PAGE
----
A system image includes everything on the target drive: Hidden configuration files, installed programs, settings, and data files. Typically, the image file is saved on an external drive, connected via USB; with the right software, you can save an image file to another PC or server on a local network or in the cloud.

Done right, a backup image is a perfect clone of the system configuration at the time it was taken. That means, of course, that you have to find a way to back up data files and other system changes you make after that image is created.

Both Macs and Windows 10 PCs include built-in software that can help with this task. MacOS has Time Machine, which can be used to do a full system restore. Windows 10 has a pair of utilities: the legacy Windows Backup client, which does image backups, and File History, which handles backups for data files in common locations.

If you choose third-party software, you can choose fairly sophisticated routines that capture occasional full images along with differential or incremental backups to keep you covered.

Step 2: Organize your data files

What do you have to lose?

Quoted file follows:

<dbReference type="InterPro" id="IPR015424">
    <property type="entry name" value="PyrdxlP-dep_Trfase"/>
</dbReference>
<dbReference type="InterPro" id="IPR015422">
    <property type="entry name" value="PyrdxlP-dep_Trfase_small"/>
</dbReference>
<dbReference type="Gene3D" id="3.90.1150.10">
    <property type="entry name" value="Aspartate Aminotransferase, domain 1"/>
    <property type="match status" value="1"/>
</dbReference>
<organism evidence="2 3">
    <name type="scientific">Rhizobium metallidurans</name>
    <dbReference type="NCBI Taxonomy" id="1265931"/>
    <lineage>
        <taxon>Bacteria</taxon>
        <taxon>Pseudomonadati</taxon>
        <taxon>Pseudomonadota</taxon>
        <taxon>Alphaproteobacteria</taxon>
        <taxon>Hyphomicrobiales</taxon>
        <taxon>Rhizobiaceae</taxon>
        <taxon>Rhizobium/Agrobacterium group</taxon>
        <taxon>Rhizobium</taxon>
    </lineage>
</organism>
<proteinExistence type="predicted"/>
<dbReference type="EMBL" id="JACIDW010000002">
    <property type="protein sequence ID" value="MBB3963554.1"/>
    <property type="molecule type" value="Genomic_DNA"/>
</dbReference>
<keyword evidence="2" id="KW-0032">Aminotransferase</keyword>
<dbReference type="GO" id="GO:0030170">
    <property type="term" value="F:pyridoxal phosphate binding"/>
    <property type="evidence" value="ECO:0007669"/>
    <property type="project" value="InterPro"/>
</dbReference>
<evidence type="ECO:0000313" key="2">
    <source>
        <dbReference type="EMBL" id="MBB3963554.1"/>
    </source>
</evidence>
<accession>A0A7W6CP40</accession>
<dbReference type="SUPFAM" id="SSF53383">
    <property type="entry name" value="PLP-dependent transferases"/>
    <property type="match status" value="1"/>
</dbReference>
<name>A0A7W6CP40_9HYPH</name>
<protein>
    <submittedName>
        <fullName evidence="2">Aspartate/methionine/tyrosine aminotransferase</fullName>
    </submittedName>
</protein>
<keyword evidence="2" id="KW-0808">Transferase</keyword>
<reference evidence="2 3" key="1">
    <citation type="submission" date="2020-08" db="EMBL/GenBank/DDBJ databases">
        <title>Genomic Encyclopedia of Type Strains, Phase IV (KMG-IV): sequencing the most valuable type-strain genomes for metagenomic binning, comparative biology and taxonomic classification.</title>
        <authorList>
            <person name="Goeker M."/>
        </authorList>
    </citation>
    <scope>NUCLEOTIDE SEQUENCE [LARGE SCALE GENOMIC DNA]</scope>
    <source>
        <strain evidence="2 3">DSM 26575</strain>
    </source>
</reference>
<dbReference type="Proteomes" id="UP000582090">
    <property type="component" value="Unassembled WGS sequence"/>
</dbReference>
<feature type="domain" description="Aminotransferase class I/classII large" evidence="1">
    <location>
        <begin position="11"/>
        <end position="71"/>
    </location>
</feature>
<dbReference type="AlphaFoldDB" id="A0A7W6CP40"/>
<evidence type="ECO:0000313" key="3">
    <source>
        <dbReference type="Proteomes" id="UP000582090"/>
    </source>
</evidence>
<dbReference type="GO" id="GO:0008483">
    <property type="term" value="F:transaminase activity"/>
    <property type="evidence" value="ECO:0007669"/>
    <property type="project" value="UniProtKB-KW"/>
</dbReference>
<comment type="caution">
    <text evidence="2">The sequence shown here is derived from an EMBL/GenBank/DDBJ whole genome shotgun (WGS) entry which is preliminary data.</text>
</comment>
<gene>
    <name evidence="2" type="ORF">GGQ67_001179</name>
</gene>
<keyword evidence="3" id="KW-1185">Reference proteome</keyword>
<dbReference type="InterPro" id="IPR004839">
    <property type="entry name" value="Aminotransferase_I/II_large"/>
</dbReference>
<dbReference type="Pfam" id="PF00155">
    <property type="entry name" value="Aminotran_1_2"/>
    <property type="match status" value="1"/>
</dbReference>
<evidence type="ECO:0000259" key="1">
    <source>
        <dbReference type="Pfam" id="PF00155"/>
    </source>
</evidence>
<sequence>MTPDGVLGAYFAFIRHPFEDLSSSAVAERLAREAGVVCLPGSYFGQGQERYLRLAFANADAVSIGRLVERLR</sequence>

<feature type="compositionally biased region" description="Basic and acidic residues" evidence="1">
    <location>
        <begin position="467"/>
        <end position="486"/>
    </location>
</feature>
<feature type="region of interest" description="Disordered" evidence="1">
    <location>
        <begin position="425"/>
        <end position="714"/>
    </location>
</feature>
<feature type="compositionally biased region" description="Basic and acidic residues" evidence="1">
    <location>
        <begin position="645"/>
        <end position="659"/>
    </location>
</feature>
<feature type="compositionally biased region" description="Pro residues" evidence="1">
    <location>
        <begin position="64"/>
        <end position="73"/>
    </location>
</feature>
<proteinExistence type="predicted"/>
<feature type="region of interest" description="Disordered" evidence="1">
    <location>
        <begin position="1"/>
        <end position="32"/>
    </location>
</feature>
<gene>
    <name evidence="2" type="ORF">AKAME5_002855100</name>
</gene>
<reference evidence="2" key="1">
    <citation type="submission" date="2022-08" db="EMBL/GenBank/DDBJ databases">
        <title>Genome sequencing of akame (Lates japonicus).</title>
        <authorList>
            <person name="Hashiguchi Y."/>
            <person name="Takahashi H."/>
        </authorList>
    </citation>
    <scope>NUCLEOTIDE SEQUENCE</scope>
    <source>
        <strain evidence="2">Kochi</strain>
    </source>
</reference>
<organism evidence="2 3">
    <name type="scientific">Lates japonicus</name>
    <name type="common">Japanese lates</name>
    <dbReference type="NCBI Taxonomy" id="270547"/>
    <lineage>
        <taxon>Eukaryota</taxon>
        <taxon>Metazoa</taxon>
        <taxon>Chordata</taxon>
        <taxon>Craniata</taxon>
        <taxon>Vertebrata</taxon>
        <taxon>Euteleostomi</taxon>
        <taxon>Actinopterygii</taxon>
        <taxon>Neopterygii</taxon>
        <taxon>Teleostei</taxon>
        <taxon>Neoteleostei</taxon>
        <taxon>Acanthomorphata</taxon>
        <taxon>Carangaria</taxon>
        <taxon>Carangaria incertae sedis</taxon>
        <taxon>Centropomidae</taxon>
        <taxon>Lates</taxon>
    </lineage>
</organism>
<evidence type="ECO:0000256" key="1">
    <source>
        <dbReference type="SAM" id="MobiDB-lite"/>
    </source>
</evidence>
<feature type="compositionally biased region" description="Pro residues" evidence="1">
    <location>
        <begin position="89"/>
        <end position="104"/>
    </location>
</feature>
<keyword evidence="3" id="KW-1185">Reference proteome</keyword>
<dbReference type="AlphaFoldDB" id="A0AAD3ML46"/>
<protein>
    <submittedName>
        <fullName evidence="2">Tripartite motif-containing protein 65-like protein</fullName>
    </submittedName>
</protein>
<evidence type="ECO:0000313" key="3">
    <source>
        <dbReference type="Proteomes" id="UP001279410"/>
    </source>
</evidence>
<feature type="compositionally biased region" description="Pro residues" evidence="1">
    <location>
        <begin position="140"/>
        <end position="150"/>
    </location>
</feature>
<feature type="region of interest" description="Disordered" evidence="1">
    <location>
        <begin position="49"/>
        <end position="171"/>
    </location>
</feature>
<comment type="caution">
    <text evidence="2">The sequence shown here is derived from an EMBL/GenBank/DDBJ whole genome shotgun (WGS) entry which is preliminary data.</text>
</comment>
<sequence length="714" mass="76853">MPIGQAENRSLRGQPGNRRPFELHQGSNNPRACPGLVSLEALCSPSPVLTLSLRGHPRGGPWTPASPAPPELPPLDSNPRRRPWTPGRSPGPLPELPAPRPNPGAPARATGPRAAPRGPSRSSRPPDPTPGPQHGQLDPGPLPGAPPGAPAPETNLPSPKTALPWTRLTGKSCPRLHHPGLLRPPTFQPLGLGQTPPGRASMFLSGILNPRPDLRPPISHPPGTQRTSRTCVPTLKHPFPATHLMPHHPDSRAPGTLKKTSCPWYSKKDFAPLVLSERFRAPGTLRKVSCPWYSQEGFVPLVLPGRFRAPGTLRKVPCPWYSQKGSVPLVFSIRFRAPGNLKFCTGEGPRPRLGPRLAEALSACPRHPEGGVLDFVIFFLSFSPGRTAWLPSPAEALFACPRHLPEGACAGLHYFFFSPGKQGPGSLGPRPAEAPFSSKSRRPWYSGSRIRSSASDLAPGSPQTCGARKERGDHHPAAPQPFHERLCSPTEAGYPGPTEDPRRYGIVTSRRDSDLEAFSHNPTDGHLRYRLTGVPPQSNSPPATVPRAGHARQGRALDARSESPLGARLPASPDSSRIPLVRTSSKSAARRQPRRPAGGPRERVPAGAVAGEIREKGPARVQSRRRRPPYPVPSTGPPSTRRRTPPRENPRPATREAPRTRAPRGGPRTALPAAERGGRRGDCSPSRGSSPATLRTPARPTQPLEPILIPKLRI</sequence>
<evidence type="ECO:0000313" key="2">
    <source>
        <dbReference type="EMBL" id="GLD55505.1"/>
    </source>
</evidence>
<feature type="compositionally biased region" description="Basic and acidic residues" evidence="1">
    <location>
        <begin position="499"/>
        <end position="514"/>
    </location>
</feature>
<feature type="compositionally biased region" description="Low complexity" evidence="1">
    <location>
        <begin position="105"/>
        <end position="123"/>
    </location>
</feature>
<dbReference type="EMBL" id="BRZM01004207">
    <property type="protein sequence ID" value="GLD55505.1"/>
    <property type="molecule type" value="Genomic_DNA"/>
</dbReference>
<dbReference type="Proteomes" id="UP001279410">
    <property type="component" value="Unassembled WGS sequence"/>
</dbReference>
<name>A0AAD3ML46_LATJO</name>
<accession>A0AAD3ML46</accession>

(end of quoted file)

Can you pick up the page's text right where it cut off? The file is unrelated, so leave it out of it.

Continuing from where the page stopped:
Everyone has a collection of personal files they would absolutely hate to lose. That video of your firstborn taking his first steps? The PDF copies of your tax returns for the last five years that the bank wants before they can process your mortgage application? The CV or résumé you need to send to the recruiter offering you the job of your dreams?

That's not to mention all your other personal photos and videos, plus digital music and media files that you bought or downloaded long ago that aren't available on streaming services, as well as folders full of work, school, and personal documents that aren't on anyone else's server.

Oh, and don't forget program installers, product keys, license info, and other digital details you'll need when you're restoring apps after a crash.

Many of these files can be re-created from online sources, although that can be an extremely tedious process. But some of the items on that list are absolutely irreplaceable, and keeping your only copy on a hard disk that is one cosmic ray (or spilled cup of coffee) away from an unrecoverable crash is foolhardy, to say the least.

So, what do you have to lose? Answering this question means identifying the files and folders that mean the most to you and then organizing them into a handful of known locations that you can target for backup. That last step is key: The more your important files are scattered across multiple locations, the more likely you are to end up with an incomplete backup.

And even though you might prefer an idiosyncratic organizational structure, I recommend that you keep everything in well-known folders managed by the operating system: Documents, Downloads, Photos, Videos, and so on. For Windows 10 PCs, that's your user profile folder. On a Mac, it's the Home folder for your user account.

Step 3: Choose where to store your backup copies

Which backup destination is right for you? This one's a multiple-choice question, with the available answers being:

  • Cloud
  • Local
  • Both